A team of researchers has found that an amino acid produced by the brain could play a crucial role in preventing cell loss and seizures associated with temporal lobe epilepsy. Utilizing an animal model of temporal lobe epilepsy, the research team found that administration of the amino acid D-serine prevented cell loss characteristic of temporal lobe epilepsy and reduced the number and severity of seizures.

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CURE Epilepsy and Taking Flight Grant Timeline–Letter of Intent (LOI) due January 11, 2021 9 PM EST
Reminder, CURE Epilepsy is accepting LOIs for both the CURE Epilepsy and Taking Flight grant awards now through Monday, January 11, 2021 at 9 PM ET. Don’t miss your opportunity to be considered!

  • CURE Epilepsy Award, $250,000 over two years: This award reflects CURE Epilepsy’s continued focus on scientific advances that have potential to truly transform the lives of those affected by epilepsy.
  • Taking Flight Award, $100,000 for one year: This award seeks to promote the careers of young epilepsy investigators, allowing them to develop a research focus independent of their mentors.
  • Research areas: Sudden unexpected death in epilepsy (SUDEP), acquired epilepsy, treatment-resistant epilepsy, pediatric epilepsy, and sleep and epilepsy

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2021 Health Disparities Research Institute–Accepting Applications February 1-March 8, 2021The next Health Disparities Research Institute–featuring lectures on minority health and health disparities research, mock grant review, seminars and more–will be held virtually August 9-13, 2021.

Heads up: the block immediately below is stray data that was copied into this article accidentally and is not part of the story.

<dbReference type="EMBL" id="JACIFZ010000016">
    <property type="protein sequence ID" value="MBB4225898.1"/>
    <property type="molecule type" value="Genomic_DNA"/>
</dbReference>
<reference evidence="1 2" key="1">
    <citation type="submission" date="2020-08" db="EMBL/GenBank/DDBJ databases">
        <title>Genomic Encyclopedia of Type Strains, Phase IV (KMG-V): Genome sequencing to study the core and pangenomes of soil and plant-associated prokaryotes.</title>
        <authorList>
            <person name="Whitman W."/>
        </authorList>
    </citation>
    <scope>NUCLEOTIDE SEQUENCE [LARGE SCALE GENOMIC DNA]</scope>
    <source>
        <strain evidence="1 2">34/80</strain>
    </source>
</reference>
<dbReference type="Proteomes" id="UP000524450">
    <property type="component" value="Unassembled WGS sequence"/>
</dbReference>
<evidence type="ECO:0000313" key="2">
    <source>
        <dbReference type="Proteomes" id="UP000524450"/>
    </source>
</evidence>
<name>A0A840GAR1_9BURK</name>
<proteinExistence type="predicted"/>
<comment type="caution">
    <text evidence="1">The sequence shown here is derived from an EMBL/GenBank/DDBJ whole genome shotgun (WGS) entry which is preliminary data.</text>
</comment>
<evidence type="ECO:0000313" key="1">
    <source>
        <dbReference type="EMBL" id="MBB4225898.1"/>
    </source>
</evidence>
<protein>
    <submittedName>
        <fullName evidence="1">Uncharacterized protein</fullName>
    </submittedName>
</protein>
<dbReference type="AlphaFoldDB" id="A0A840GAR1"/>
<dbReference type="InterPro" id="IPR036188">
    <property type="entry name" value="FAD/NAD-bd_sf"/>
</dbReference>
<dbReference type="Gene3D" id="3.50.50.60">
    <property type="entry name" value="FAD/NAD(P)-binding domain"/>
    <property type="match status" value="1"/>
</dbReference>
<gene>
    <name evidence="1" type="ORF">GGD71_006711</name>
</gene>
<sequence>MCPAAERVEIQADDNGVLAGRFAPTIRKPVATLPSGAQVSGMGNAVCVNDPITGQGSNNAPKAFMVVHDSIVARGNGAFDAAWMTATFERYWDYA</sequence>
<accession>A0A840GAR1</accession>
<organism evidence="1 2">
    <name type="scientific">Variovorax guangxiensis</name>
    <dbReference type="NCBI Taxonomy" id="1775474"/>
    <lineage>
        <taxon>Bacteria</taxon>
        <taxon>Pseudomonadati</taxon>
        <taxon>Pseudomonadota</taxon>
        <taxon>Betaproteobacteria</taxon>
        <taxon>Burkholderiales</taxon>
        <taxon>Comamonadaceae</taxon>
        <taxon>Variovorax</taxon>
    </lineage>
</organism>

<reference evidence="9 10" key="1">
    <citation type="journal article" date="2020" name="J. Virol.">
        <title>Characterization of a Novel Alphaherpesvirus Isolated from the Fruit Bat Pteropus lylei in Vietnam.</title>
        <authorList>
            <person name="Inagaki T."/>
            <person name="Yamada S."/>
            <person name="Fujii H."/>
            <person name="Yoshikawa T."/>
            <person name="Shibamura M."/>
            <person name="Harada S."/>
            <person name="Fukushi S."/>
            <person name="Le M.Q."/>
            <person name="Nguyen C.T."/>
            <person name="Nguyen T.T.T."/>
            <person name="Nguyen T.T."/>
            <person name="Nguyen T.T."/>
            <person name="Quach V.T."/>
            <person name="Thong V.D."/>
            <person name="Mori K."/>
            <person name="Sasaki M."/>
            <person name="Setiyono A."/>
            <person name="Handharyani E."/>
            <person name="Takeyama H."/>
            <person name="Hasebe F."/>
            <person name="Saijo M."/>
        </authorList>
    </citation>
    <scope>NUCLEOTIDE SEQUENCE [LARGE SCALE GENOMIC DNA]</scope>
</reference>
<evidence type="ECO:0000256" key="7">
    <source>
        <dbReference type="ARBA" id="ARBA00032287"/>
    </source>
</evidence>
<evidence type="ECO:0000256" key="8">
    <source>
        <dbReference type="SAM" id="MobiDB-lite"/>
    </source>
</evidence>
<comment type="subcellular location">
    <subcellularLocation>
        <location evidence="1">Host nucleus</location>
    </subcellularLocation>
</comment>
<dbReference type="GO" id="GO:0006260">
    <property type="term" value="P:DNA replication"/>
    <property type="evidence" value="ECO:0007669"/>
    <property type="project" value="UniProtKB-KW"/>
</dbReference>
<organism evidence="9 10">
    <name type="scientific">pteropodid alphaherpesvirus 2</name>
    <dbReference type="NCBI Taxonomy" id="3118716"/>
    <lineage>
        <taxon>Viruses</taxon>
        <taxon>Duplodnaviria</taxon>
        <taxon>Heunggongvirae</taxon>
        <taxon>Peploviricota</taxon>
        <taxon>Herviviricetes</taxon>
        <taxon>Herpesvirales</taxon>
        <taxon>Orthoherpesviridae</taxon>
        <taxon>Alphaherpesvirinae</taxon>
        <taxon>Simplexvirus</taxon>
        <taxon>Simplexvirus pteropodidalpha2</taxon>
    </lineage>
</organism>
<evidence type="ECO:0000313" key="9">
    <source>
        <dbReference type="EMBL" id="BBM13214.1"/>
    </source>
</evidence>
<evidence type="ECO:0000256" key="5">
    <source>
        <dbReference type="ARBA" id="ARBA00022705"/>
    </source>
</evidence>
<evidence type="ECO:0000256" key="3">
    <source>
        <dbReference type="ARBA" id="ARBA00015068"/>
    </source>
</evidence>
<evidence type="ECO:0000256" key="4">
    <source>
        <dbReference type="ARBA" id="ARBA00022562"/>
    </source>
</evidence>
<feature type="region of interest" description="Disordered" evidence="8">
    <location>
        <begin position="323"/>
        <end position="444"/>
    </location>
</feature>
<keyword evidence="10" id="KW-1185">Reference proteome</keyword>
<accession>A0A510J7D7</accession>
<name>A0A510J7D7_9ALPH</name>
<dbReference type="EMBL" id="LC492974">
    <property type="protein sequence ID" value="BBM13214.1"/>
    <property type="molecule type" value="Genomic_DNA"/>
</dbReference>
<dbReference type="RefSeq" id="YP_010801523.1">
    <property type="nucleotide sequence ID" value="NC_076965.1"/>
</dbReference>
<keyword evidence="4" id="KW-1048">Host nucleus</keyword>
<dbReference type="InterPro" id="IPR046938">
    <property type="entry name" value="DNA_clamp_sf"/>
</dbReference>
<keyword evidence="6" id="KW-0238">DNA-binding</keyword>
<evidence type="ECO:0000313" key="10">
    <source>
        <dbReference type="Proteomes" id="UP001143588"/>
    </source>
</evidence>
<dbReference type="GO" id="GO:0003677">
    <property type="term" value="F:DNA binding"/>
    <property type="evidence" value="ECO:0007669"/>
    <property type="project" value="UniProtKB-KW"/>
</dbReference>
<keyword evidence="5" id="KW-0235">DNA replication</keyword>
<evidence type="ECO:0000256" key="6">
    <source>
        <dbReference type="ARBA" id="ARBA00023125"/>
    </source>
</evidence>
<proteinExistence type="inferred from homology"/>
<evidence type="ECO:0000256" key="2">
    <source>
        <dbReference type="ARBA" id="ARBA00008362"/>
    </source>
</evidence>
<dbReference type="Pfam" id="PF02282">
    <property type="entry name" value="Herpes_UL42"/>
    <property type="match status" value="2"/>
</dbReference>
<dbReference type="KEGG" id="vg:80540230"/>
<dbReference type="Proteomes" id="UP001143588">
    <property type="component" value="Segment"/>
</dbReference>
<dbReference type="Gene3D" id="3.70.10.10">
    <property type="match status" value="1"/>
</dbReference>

The program’s intent is to support early-career minority health/health disparities research scientists and stimulate research in the disciplines supported by health disparities science. Admission to this program is by application only. The application cycle is open February 1-March 8, 2021.

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Job Opportunity: Research Program Manager Position with TESS Research Foundation
Looking for an opportunity to make a difference in the area of rare epilepsies? The TESS Research Foundation is seeking a Research Program Manager to oversee all scientific research focused on SLC13A5 Epilepsy, including research coordination, grant program oversight, community outreach, and scientific communication and cultivation.